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The Weekend Neos Kosmos : 22 August 2015
DIGITAL.NEOSKOSMOS.COM THE WEEKEND NEOS KOSMOS | SATURDAY 22 AUGUST 2015 9 NEWS Commissioner Kapalos welcomes new Aussies Victorian citizenship ceremony embraces diversity In her first official function as Victoria's multicultural commissioner, Helen Kapalos attended a colourful citizenship ceremony at Richmond Town Hall on Thursday, welcoming 63 prospective new Australians from 29 countries. Hosted by City of Yarra mayor Phillip Vlahogiannis, the event promoted the Victorian government's recently launched Embrace Diversity social media campaign. In her speech, Ms Kapalos said: "In Victoria, our diversity is our greatest strength and a way of life. "We come from all corners of the globe, speak more than 260 languages and dialects, and follow more than 130 faiths." The chair of Victoria's Multicultural Commission called on Australians to "ensure that everyone feels part of the one community. No matter who we are, we all have the right to belong." During an emotional presentation Ms Kapalos reflected on attending her first citizenship ceremony as a 10-year-old. "The two people I was there to watch receive their citizenship papers were waiting anxiously and proudly, and I felt their acute sense of belonging when the ceremony took place. Those two people were my mum and dad." The commissioner went on to describe the profound effect of her parents receiving their certificate. "I never realised the burden they carried with them, of not feeling they belonged. It was only in that moment that Australia truly became home and a sense of pride and integrity about their path was restored. "Both of them had left behind mothers they never saw again, but both of them willingly and heartbreakingly embarked on the journey, recognising it would create a life for their children they could never have hoped to achieve." Mayor Vlahogiannis said he was delighted to join the Victorian government's Embrace Diversity initiative, which was launched at the AFL's multicultural round. "This campaign aims to engage people across Australia to not only embrace diversity but to celebrate it." The Embrace Diversity campaign encourages people to show their support by 'joining the conversation' on Twitter, Facebook and Instagram, where they can post, share and like comments and photographs tagged #EmbraceDiversity. SA time shift to hit rural communities Putting the clocks forward might make sense for big business, but for some South Australians, daylight savings come at a cost NELLY SKOUFATOGLOU The South Australian government is considering shifting the state's time to either the Eastern or Western Standard Time zone. Premier Jay Weatherill explained that the state favours a shift to Eastern Standard Time, as two reports outlining the costs and benefits predict the change could generate $2.5 billion for South Australia’s economy. According to the state government, sitting in a time zone half an hour behind the eastern seaboard, with the majority of Australia's business activity located in the east, has disadvantaged South Australia. Moving clocks half an hour forward, however, could have a huge detrimental impact on some South Australians. Residents of Ceduna, in the north-west corner of Eyre Peninsula, start their activities in complete darkness and end their day while the sun is still up. "People here in Ceduna have always complained about daylight savings for the fact that it is still dark when kids wake up to get to school," says Kathy Kouvaris. "It's more difficult, sometimes even dangerous, for the families out on farms." Local residents are worried about their children having to walk to school in the dark, as well as school bus drivers reporting several animal sightings whilst driving. "It's hard for people to remain productive, as the working hours are not following their biological clock," says Kouvaris. "What you hear about adults and students falling asleep at their desks is. People doze off behind the wheel, they're exhausted. "Our working conditions would be directly affected by the time zone change." Dr Siobhan Banks, a senior researcher for the University of South Australia, is in favour of the move. "While there would be challenges, residents' body clocks are expected to adjust to the Ceduna resident Kathy Kouvaris. changes, as they do with daylight savings or jet lag," she says. "It wouldn't necessarily af- fect sleep patterns in the sense that people would go to bed and have to get up at the same time, but what would happen is the environment around them would change." Meanwhile, economics professor Matthew Gibson, whose research has exam- ined wage and productivity differences across the four US time zones, says the path of the sun across the expanse of a large time zone "has severe implications" for residents' body clocks. "Researchers call this 'entrainment', by which they mean the time a worker goes to sleep responds more strongly to solar cues than to social cues," he said. Petro Georgiou receives migration award Ex-MP criticises ‘unacceptable’ asylum seeker policy Former Liberal politician Petro Georgiou was honoured with a lifetime achievement award for his influence on multiculturalism at the 2015 Migration and Settlement Awards this week. Mr Georgiou served as the Embracing diversity: Victorian Multicultural Commissioner Helen Kapalos with new Australian citizens Alex and Linda (from Ireland and the UK) and their two-day-old baby Archie, alongside City of Yarra Mayor Phillip Vlahogiannis. PHOTO: BERNIE PHELAN. federal member for Kooyong, in Melbourne's east, from 1994 until his retirement in 2010, when he was succeeded by current Assistant Treasurer Josh Frydenberg. In accepting the achievement, Georgiou was highly critical of Australia's handling of asylum seekers. "What we now have is a legacy of over 1,500 people who have come under our protection, detained for years on Manus Island and Nauru with no end in sight. Our treatment of these women and children is, I believe, wrong. And I believe that an increasing number of Australians, once they appreciate what is happening, will regard it as unacceptable," he said. Prime Minister Tony Abbott acknowledged the positive impact winners and nominees had on migration at the Awards - held at Parliament House in Canberra. "These awards acknowledge the hard work and the dedication of those who are helping the newest members of our Petro Georgiou retired from politics at the 2010 federal election. PHOTO: AAP IMAGE/ALAN PORRITT. team to become the fullest of participants." Others to have been acknowledged for their services and impact on migra- tion and multiculturalism were the ACT Women's Legal Centre, the AFL and the Islamic Women's Association of Queensland.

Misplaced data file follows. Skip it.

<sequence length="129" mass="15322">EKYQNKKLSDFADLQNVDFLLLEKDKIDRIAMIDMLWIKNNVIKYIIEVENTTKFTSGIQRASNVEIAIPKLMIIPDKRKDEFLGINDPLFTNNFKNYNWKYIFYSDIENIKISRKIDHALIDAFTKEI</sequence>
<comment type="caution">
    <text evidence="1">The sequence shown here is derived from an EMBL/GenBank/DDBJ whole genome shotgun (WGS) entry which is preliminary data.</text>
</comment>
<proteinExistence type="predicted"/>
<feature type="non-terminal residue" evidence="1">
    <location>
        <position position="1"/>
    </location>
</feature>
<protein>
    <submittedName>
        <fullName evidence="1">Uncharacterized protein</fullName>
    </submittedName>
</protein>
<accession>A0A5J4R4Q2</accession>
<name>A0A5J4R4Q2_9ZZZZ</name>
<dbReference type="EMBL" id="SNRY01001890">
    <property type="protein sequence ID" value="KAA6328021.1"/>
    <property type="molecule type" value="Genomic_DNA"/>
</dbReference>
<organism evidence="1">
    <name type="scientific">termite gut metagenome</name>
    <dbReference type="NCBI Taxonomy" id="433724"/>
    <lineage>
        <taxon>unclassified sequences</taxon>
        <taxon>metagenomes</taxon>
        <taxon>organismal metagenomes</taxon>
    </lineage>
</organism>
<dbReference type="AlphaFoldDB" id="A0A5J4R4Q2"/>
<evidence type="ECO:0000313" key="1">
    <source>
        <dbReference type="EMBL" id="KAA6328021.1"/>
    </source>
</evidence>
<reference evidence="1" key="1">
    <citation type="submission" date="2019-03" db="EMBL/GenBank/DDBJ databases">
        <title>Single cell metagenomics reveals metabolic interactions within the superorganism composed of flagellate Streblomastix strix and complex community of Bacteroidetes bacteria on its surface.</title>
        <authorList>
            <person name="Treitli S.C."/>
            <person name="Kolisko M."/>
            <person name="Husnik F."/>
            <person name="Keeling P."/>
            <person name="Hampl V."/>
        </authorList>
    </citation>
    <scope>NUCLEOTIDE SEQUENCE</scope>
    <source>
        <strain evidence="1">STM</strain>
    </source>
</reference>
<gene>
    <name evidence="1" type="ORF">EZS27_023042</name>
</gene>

15 August 2015
29 August 2015